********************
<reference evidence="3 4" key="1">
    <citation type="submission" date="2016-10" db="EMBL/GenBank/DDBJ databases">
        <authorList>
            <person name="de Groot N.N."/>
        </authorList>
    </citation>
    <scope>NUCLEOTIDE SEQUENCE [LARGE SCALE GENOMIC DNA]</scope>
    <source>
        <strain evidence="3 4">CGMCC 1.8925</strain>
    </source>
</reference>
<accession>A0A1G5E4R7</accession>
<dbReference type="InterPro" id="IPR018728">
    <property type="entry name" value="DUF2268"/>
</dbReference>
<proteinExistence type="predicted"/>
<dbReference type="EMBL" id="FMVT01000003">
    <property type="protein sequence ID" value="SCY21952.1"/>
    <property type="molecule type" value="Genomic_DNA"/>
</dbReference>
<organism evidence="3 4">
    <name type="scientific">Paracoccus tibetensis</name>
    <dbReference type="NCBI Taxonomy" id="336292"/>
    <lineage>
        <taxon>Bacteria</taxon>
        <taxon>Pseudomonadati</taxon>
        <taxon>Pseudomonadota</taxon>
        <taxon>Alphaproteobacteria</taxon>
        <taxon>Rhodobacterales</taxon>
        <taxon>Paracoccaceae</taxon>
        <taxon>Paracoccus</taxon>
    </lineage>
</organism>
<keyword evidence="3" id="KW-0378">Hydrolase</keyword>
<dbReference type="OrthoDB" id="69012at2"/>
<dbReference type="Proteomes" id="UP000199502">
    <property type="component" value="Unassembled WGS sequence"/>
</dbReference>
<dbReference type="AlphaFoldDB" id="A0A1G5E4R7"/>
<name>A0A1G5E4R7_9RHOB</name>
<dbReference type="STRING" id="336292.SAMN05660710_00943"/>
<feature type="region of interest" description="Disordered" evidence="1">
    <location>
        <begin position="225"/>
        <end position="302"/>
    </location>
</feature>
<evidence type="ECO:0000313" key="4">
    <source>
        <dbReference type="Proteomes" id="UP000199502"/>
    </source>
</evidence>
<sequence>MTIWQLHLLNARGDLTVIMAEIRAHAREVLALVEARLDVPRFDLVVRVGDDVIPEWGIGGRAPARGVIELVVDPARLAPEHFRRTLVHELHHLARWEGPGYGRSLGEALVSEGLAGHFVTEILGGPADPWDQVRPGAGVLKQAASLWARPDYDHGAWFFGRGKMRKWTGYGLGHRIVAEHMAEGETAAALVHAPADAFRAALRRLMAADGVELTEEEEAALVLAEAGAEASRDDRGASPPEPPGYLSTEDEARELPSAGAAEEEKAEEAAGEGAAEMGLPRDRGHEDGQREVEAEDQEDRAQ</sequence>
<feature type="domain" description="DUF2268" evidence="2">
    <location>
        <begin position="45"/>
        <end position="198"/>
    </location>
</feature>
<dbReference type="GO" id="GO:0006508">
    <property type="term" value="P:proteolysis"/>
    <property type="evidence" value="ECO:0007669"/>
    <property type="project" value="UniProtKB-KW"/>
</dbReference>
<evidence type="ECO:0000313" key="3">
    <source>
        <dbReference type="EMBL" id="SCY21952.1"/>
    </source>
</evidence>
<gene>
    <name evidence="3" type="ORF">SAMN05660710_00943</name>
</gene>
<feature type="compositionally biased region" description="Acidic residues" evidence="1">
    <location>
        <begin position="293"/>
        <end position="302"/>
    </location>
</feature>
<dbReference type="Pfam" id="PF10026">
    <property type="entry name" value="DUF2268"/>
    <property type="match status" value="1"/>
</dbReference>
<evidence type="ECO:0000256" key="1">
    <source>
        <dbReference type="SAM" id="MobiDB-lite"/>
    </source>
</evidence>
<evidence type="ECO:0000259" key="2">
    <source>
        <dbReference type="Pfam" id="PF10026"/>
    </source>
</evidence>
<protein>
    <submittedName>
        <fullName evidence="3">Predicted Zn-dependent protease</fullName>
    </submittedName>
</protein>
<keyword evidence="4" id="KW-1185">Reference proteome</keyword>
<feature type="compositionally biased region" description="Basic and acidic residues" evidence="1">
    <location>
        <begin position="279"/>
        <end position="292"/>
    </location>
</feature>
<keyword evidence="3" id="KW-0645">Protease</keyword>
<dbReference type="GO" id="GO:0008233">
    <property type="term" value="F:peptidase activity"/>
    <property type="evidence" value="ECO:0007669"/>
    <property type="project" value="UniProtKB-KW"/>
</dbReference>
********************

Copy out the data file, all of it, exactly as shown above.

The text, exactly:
<reference evidence="3 4" key="1">
    <citation type="submission" date="2016-10" db="EMBL/GenBank/DDBJ databases">
        <authorList>
            <person name="de Groot N.N."/>
        </authorList>
    </citation>
    <scope>NUCLEOTIDE SEQUENCE [LARGE SCALE GENOMIC DNA]</scope>
    <source>
        <strain evidence="3 4">CGMCC 1.8925</strain>
    </source>
</reference>
<accession>A0A1G5E4R7</accession>
<dbReference type="InterPro" id="IPR018728">
    <property type="entry name" value="DUF2268"/>
</dbReference>
<proteinExistence type="predicted"/>
<dbReference type="EMBL" id="FMVT01000003">
    <property type="protein sequence ID" value="SCY21952.1"/>
    <property type="molecule type" value="Genomic_DNA"/>
</dbReference>
<organism evidence="3 4">
    <name type="scientific">Paracoccus tibetensis</name>
    <dbReference type="NCBI Taxonomy" id="336292"/>
    <lineage>
        <taxon>Bacteria</taxon>
        <taxon>Pseudomonadati</taxon>
        <taxon>Pseudomonadota</taxon>
        <taxon>Alphaproteobacteria</taxon>
        <taxon>Rhodobacterales</taxon>
        <taxon>Paracoccaceae</taxon>
        <taxon>Paracoccus</taxon>
    </lineage>
</organism>
<keyword evidence="3" id="KW-0378">Hydrolase</keyword>
<dbReference type="OrthoDB" id="69012at2"/>
<dbReference type="Proteomes" id="UP000199502">
    <property type="component" value="Unassembled WGS sequence"/>
</dbReference>
<dbReference type="AlphaFoldDB" id="A0A1G5E4R7"/>
<name>A0A1G5E4R7_9RHOB</name>
<dbReference type="STRING" id="336292.SAMN05660710_00943"/>
<feature type="region of interest" description="Disordered" evidence="1">
    <location>
        <begin position="225"/>
        <end position="302"/>
    </location>
</feature>
<evidence type="ECO:0000313" key="4">
    <source>
        <dbReference type="Proteomes" id="UP000199502"/>
    </source>
</evidence>
<sequence>MTIWQLHLLNARGDLTVIMAEIRAHAREVLALVEARLDVPRFDLVVRVGDDVIPEWGIGGRAPARGVIELVVDPARLAPEHFRRTLVHELHHLARWEGPGYGRSLGEALVSEGLAGHFVTEILGGPADPWDQVRPGAGVLKQAASLWARPDYDHGAWFFGRGKMRKWTGYGLGHRIVAEHMAEGETAAALVHAPADAFRAALRRLMAADGVELTEEEEAALVLAEAGAEASRDDRGASPPEPPGYLSTEDEARELPSAGAAEEEKAEEAAGEGAAEMGLPRDRGHEDGQREVEAEDQEDRAQ</sequence>
<feature type="domain" description="DUF2268" evidence="2">
    <location>
        <begin position="45"/>
        <end position="198"/>
    </location>
</feature>
<dbReference type="GO" id="GO:0006508">
    <property type="term" value="P:proteolysis"/>
    <property type="evidence" value="ECO:0007669"/>
    <property type="project" value="UniProtKB-KW"/>
</dbReference>
<evidence type="ECO:0000313" key="3">
    <source>
        <dbReference type="EMBL" id="SCY21952.1"/>
    </source>
</evidence>
<gene>
    <name evidence="3" type="ORF">SAMN05660710_00943</name>
</gene>
<feature type="compositionally biased region" description="Acidic residues" evidence="1">
    <location>
        <begin position="293"/>
        <end position="302"/>
    </location>
</feature>
<dbReference type="Pfam" id="PF10026">
    <property type="entry name" value="DUF2268"/>
    <property type="match status" value="1"/>
</dbReference>
<evidence type="ECO:0000256" key="1">
    <source>
        <dbReference type="SAM" id="MobiDB-lite"/>
    </source>
</evidence>
<evidence type="ECO:0000259" key="2">
    <source>
        <dbReference type="Pfam" id="PF10026"/>
    </source>
</evidence>
<protein>
    <submittedName>
        <fullName evidence="3">Predicted Zn-dependent protease</fullName>
    </submittedName>
</protein>
<keyword evidence="4" id="KW-1185">Reference proteome</keyword>
<feature type="compositionally biased region" description="Basic and acidic residues" evidence="1">
    <location>
        <begin position="279"/>
        <end position="292"/>
    </location>
</feature>
<keyword evidence="3" id="KW-0645">Protease</keyword>
<dbReference type="GO" id="GO:0008233">
    <property type="term" value="F:peptidase activity"/>
    <property type="evidence" value="ECO:0007669"/>
    <property type="project" value="UniProtKB-KW"/>
</dbReference>